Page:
Madison Committee on Foreign Relations: Human Health – the Greatest Beneficiary From Climate Change Policy

Join the Madison Committee on Foreign Relations as Jonathan Patz presents Human Health – the Greatest Beneficiary from Climate Change Policy.

Registration for this event is required.

In December, world leaders convened in Paris for the 21st Conference of the Parties (COP) on climate change to negotiate binding commitments on greenhouse gas reductions.  But are the trade-offs of those actions fully understood?  Are the costs and benefits from a low-carbon economy fully accounted for to inform the policy process?

The global climate crisis poses many risks to human health: from heat waves, famines, and weather-sensitive infectious diseases, to extreme storms, sea level rise and infrastructure collapse. Yet, climate change mitigation policies could potentially have enormous public health benefits stemming from improved air quality and active transport that promotes physical fitness.  These represent the silver lining or “co-benefits” of action to confront today’s global climate crisis.  In short, climate change presents large human health risks; climate change actions, however, offer health benefits – possibly the greatest health opportunities in more than a century.

Jonathan Patz, MD, M.P.H., is director of the Global Health Institute at the University of Wisconsin-Madison. He is professor and the John P. Holton Chair in Health and the Environment with appointments in the Nelson Institute for Environmental Studies and the Department of Population Health Sciences. For 15 years, Patz served as a lead author for the United Nations Intergovernmental Panel on Climate Change—the organization that shared the 2007 Nobel Peace Prize with Al Gore. He also co-chaired the health expert panel of the U.S. National Assessment on Climate Change, a report mandated by the U.S. Congress.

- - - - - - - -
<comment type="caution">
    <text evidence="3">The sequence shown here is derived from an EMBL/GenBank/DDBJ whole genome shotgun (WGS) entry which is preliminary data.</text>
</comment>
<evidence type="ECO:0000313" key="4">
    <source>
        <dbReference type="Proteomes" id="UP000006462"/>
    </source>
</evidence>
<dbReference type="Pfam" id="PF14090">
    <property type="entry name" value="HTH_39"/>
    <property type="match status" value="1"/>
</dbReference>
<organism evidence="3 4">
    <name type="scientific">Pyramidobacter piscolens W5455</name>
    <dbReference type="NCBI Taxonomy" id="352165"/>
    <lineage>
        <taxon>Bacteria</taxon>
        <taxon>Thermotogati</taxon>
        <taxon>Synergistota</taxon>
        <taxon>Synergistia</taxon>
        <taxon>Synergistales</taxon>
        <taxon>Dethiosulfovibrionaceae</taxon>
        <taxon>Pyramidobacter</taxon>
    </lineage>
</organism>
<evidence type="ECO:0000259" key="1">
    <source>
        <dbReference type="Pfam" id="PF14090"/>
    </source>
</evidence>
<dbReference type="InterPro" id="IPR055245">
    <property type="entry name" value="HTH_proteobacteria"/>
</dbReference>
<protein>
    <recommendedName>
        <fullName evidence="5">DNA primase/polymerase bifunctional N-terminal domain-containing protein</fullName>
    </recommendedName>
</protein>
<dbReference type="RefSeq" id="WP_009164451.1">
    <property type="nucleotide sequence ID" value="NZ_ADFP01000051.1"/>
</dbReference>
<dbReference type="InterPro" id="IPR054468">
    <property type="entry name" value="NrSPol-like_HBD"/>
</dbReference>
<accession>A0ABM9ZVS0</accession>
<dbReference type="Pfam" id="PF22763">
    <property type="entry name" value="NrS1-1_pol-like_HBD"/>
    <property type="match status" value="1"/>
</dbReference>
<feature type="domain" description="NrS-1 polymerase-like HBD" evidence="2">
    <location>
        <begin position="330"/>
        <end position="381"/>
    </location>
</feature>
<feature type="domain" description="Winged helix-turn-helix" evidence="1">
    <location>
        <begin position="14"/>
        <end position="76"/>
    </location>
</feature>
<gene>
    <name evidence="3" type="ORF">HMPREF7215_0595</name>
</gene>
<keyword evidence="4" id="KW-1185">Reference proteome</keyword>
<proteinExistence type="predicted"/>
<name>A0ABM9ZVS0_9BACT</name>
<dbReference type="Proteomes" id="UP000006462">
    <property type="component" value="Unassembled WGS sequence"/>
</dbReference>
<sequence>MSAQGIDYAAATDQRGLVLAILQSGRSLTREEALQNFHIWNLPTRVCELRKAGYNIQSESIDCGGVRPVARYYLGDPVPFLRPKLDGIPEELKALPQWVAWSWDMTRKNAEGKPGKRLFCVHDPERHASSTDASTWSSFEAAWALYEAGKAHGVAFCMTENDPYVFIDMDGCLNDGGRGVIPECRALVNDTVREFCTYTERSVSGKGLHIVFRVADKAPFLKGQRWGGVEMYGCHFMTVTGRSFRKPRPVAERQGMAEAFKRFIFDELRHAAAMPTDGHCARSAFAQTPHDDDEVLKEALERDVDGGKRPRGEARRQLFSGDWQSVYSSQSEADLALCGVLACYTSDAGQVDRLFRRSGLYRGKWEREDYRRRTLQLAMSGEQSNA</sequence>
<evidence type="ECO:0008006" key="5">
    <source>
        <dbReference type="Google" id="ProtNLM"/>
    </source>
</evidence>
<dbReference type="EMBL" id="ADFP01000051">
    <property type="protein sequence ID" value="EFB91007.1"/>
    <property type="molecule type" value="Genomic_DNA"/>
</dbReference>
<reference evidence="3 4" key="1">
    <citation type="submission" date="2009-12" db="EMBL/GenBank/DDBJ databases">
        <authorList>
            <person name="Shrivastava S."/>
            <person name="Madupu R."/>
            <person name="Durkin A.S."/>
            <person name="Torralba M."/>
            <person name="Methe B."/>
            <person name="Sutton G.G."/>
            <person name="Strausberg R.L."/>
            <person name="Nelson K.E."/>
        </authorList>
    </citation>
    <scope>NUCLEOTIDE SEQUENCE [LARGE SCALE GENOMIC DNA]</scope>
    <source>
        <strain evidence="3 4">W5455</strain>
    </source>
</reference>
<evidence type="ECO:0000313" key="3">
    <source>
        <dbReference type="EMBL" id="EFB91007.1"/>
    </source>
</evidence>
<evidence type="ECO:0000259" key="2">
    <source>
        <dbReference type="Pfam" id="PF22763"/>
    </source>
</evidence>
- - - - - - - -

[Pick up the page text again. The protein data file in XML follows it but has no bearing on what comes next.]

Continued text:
Patz has written over 90 peer-reviewed scientific papers, a textbook addressing the health effects of global environmental change and co-edited the five-volume Encyclopedia of Environmental Health (2011). He, most recently, co-edited “Climate Change and Public Health” (2015, Oxford University Press) and is leading a Massive Open Online Course “Climate Change Policy and Public Health.”